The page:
23 April 2017

Seesaw Insight: Casting Call Selfies

Two of my favorite Seesaw features are drawing and labels. Combine them with comments and student selfies, and you can have a quick and easy casting call!

The casting call can be used to demonstrate a variety of communicative skills:

  • interpretating character descriptions
  • summarizing interpreted facts
  • presenting biographical information

I myself have used it with Agentes Secretos and with research for the Spanish 2 skit on the difference between Cinco de Mayo and Mexican Independence Day.

Here's how it works.

First let me take a selfie

I have some kids the plead to use their favorite Facebook profile pic. I might allow it if I'm feeling generous (or rushed), but there is something to be said for using facial expression and body language to present information. When students had to "audition" for the different characters in Agentes Secretos, they had to pick two different characters (you know, to increase their chances of getting cast). So of course Paula would never pose like Luis--their personalities are described completely differently! Also, you might have some props, like, say, a Halloween wig, that convey the character's differing physical attributes.

So they first had to take and upload their selfies to Seesaw.


I don't have a bald cap, so to convey that they were portraying Miguel Hidalgo, of course Spanish 2 had to draw over their own hairstyles to get the full effect. They colored themselves a little bald spot and some wild white hair, maybe with a cross or a collar to get across the professional identity of el padre de la Revolución. Those auditioning for the role of Paula often drew little hearts, either over her head or her eyes (Es muy romántica, Paula.)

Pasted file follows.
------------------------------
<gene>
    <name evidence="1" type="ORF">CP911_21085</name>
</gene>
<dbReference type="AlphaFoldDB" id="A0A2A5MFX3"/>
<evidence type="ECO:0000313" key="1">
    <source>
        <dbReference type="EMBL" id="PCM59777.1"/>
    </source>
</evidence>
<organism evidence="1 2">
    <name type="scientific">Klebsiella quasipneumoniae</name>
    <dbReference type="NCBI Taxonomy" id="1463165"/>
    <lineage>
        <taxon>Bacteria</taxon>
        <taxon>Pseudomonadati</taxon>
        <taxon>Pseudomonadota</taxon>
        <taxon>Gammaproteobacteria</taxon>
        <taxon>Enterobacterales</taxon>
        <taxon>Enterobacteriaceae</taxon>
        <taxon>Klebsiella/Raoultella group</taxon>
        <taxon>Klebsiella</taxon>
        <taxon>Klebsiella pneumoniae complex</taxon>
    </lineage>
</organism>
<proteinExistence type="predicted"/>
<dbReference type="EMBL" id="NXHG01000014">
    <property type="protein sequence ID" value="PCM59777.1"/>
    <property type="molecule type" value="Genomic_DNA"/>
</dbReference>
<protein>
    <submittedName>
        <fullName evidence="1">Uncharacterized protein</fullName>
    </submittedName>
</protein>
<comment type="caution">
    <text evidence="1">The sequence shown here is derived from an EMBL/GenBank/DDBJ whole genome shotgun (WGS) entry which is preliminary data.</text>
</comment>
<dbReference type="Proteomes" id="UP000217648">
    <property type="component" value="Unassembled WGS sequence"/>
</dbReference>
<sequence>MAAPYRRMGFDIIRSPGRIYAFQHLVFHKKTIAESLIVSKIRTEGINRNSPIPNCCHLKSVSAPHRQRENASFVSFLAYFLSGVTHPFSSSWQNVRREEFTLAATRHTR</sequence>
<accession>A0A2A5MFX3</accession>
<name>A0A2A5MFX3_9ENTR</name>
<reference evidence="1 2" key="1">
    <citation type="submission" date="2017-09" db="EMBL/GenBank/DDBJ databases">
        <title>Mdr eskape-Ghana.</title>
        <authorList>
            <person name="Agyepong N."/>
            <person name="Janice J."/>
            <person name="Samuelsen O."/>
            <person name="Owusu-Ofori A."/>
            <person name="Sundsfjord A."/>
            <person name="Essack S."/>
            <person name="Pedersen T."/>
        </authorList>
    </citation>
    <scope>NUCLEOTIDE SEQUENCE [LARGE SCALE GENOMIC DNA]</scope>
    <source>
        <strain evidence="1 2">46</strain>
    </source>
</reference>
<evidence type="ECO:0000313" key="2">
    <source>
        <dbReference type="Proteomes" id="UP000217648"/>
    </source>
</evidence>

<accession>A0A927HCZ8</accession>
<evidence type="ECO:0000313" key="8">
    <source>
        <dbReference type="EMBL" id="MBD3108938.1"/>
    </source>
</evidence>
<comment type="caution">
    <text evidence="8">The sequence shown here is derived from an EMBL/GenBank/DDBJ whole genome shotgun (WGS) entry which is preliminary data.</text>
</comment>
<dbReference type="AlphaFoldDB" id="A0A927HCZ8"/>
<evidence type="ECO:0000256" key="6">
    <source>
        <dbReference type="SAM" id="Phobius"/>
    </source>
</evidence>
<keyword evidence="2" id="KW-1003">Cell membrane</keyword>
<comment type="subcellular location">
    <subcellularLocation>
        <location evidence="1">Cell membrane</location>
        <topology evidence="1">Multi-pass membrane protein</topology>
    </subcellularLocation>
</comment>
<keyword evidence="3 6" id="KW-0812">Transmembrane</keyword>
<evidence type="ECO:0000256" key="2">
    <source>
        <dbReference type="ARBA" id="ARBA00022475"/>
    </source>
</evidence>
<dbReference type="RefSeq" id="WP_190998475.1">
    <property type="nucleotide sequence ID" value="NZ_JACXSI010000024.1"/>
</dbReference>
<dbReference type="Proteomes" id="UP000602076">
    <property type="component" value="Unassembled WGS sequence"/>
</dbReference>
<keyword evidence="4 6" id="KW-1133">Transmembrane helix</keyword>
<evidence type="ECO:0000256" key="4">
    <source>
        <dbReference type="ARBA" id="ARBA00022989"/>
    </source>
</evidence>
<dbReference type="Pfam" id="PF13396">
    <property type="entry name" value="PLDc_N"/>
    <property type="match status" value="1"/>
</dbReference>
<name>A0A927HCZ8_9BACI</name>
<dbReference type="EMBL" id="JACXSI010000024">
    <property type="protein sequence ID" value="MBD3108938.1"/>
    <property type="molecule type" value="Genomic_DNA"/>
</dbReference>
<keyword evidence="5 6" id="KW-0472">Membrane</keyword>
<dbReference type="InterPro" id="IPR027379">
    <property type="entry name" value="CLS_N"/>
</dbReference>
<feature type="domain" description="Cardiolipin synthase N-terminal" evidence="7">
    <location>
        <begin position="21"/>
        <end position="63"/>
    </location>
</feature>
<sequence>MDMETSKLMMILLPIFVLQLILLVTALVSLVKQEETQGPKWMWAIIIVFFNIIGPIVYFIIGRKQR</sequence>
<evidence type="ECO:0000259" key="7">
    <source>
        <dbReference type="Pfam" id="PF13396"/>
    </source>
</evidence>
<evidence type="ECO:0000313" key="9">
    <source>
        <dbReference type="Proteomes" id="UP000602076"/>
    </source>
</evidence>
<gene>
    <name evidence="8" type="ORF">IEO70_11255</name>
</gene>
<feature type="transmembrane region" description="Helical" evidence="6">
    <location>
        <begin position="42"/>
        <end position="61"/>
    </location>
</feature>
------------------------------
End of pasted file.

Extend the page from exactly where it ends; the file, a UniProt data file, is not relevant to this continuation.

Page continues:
Step three: say something

I hadn't discovered labels last semester, so I just had those "auditioning" for roles in Agentes Secretos add a caption where they said who they were and described "themselves," thus switching the descriptions in the novel from third person to first AND practicing the novice's best friend, the yo form. For Padre Hidalgo and Presidente Juarez, I had them just add some labels indicating the year and even they were associated with.

Más four-te

Voice comments: they let kids create speaking evidence without A) look beautiful for the duration of a video and B) create some crazy avatar or fill up your Google Voice email. Also super easy to embed in portfolios with the Seesaw share function!

In retrospect, I should have had the characters say one of their lines from the novel. The historical characters, though, explained who they were and why they were important (yay, past tense!...IF they were ready) AND said when their event took place out loud (SO sick of kids in Spanish 2 and 3 automatically shifting back to English when they see a number over 100).

A new French teacher amiga at the FLANC Share Fest yesterday ALSO had the brilliant idea to use this for a low-prep living museum like she saw at her daughter's school! Imagine the Degas ballerinas and Gaugin islanders! The Picasso-fied portraits and descriptions! The talking Frida selfies! The Botero families or narco scenes?

Who else do you think might need to make an appearance in your class Seesaw feed?

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